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Delta Delicious w/ Martha Hall Foose: Comforting puffy pot pies & easy soups for cold winter months

By Martha Hall Foose

Delta Delicious w/ Martha Hall Foose: Comforting puffy pot pies & easy soups for cold winter months

On cold nights a warm pot pie or a steaming bowl of soup with a hunk of cornbread can take the chill out of your bones.

Keeping a batch of blonde roux or “thickener” as we call it in the fridge can bring just about any lot of random leftovers, pantry staples or bags stashed in the freezer to the dinner table. Whether tucked under a store-bought pastry crust or spooned into a bowl, this quick addition can make the most humble of thin mixtures luxuriously rich.

The basic idea is to make a mixture of melted butter and fl our, then cook it just enough to take out the raw fl our taste. Once you have a batch made and cooled, a few tablespoons can be used to thicken a sauce, filling or soup. Just remember the rule: Cool thickener into hot pot.


Shrimp and Poblano Pepper Puffy Pot Pie

Heads-up: plan on thawing the frozen puff pastry sheets overnight or for at least six hours in the refrigerator. A refrigerated boxed pie crust can be substituted and doesn’t require any advanced planning.


1 package (17.3 ounces) Pepperidge Farm Puff Pastry

Sheets, thawed in the refrigerator overnight

1 egg beaten with 1 teaspoon water


3 tablespoons unsalted butter

1 teaspoon Old Bay Seasoning or Cajun seasoning

1 cup peeled finely chopped carrots

1 cup finely chopped celery

1 large poblano pepper seeded, stemmed, and finely chopped

1 cup sliced green onions

1 teaspoon finely chopped garlic

1 1/2 cups shrimp stock or vegetable broth

1 1/2 cups heavy cream

3/4 cup shredded Parmesan cheese

3 tablespoons thickener

1 12-ounce bag frozen (41/50) cooked medium peeled, deveined shrimp, thawed, tails removed

1 cup frozen green peas, thawed


Heat the oven to 400 degrees. Unfold one pastry sheet, floured side down. Roll the pastry sheet into a 12-inch square. Press the pastry into a 2-quart round casserole dish. Fold edges and crimp around the rim of the dish. Prick the pastry thoroughly with a fork. Place aluminum foil onto the surface of the pastry. Bake for 25 minutes. (Prepare the filling while the bottom crust is baking.) Remove the aluminum foil. And set aside.

While the bottom crust is baking, in a large heavy-bottomed pot over medium heat, melt the butter and add the Old Bay seasoning. Add the carrots, celery, poblanos, and cook, frequently stirring, for five to seven minutes until the vegetables are slightly tender. Add the green onions and garlic and cook for one minute. Add the stock and cream. Bring to a boil and cook for two minutes. Stir in the cheese and cook until melted. Lower the heat to medium. Stir in three tablespoons of the thickener, and simmer, frequently stirring, for three minutes. If needed, stir in a little more thickener until the mixture thickens and coats a spoon. Add the shrimp and the peas, lower the heat and simmer for five minutes. Taste and adjust the seasonings as desired. Keep warm.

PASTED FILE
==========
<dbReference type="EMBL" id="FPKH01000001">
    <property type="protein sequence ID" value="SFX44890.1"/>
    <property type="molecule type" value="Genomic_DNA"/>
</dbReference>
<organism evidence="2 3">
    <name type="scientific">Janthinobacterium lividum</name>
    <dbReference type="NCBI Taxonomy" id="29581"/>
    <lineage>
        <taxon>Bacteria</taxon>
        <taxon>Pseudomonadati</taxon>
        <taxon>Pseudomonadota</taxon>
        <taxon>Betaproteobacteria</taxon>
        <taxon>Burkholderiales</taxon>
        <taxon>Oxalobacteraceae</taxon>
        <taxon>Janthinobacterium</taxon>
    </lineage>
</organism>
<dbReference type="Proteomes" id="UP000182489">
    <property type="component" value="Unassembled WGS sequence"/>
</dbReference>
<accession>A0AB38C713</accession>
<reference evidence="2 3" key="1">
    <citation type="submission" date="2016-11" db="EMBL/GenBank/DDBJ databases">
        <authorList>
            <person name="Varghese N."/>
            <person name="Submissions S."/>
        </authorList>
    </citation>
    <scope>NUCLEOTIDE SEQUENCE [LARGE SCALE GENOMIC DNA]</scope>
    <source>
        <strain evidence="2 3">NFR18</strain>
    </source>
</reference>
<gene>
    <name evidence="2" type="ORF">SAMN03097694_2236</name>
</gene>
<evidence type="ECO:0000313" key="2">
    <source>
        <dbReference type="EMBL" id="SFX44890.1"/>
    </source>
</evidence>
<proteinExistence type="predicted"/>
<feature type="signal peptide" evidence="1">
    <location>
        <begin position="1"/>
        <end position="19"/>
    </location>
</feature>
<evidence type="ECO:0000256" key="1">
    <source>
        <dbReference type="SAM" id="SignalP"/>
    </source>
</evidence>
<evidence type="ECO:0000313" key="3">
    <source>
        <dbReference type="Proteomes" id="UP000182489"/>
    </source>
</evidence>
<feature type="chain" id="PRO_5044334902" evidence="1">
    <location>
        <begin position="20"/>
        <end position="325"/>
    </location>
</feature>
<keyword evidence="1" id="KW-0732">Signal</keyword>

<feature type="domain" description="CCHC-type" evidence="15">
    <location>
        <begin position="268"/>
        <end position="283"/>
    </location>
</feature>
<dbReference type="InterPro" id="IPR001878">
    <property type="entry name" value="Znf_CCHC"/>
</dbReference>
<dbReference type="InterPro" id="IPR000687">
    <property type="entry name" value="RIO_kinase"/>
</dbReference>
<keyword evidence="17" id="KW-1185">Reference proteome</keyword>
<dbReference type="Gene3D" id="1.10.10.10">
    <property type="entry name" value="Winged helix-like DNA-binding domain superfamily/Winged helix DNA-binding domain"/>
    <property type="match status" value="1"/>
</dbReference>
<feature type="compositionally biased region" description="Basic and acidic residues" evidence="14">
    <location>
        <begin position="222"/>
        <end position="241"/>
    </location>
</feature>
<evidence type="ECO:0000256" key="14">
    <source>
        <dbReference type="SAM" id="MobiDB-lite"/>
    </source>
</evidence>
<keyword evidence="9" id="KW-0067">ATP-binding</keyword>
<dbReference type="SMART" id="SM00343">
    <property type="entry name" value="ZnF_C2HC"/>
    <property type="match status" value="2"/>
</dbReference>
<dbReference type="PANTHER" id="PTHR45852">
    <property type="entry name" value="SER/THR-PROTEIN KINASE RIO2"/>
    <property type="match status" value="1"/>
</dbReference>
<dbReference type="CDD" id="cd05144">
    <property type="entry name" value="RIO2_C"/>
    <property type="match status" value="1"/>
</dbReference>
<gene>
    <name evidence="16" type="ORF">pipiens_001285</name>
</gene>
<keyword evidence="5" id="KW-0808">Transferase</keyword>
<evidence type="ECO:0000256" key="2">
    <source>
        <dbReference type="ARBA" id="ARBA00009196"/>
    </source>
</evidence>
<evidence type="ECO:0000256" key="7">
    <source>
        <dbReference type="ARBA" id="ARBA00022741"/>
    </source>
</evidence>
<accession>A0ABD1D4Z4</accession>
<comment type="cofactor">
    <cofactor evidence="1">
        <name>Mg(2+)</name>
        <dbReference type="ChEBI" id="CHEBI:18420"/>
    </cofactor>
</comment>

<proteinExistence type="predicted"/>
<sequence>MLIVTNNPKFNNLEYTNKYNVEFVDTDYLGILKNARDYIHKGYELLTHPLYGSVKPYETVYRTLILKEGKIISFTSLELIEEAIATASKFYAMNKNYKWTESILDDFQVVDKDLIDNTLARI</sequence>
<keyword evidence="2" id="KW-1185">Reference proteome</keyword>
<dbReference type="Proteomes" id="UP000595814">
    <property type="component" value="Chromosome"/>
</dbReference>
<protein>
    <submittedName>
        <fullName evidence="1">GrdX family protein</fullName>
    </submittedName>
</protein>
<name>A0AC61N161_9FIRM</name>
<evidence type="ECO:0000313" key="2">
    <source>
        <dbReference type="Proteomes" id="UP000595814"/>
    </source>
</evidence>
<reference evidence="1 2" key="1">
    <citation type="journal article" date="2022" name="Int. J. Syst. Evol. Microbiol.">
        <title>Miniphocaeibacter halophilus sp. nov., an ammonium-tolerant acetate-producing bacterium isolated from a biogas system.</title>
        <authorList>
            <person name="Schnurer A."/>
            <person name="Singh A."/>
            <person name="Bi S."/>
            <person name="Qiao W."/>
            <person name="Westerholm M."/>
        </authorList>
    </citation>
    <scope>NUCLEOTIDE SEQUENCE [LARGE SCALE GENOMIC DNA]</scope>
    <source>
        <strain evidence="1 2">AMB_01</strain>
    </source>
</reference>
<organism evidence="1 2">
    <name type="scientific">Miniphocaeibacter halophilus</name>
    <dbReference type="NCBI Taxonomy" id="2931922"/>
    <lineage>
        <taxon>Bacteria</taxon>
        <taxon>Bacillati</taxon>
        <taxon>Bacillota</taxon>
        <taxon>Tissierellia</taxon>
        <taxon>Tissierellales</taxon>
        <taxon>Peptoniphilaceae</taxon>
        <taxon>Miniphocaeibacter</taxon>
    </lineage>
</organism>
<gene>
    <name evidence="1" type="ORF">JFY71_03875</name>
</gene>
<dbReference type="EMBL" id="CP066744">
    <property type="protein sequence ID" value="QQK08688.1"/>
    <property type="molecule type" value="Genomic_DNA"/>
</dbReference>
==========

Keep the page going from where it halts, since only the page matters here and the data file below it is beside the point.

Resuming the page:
Fill the bottom crust with the shrimp mixture. Roll the remaining sheet of thawed puff pastry into a 12-inch square. Top the shrimp filling with the pastry and fold the overhanging edge back over the top of the pie. Cut four slits in the top crust to allow steam to escape. Brush the surface of the pie with the beaten egg and sprinkle with a little more seasoning, if desired.

Bake for 35 to 40 minutes or until the crust is a shiny deep golden brown and the filling is bubbly. Allow to cool five minutes, slice and enjoy.


Easy Big Pot of Soup


1 quart vegetable broth

1 28-ounce can diced tomatoes

1 24-ounce bag frozen vegetables for stew

1 16-ounce bag frozen vegetables for gumbo

1 15.5-ounce can mixed beans for chili

1 11-ounce can corn

3 tablespoons thickener


Bring the water to a boil in a large soup pot over high heat. Add the vegetables, beans and corn. Return to a boil. Reduce heat to a simmer and cook for 30 minutes. Stir in the thickener and simmer for five minutes, stirring frequently.



Melt 12 tablespoons unsalted butter in a medium saucepan set over medium heat. Add one cup plus two tablespoons of all-purpose flour all at once and whisk vigorously until smooth. When the mixture thins and starts to bubble, reduce the heat to low. Cook five minutes, whisking slowly until the mixture smells nutty and toasty and is still lightly colored. Cool at least to room temperature before adding to hot liquids.

This yields a bit more than one cup.

The thickener stores well, tightly covered, in the refrigerator for up to one month.


Martha Hall Foose, the author of “Screen Doors & Sweet Tea: Recipes and Tales of a Southern Cook,” won the James Beard Award for American Cooking. Her latest collaboration is “A Good Meal is Hard to Find: Storied Recipes from the Deep South” with Amy C. Evans. Martha makes her home in the Mississippi Delta with her husband and son. She is a member of Yazoo Valley Electric Power Association.

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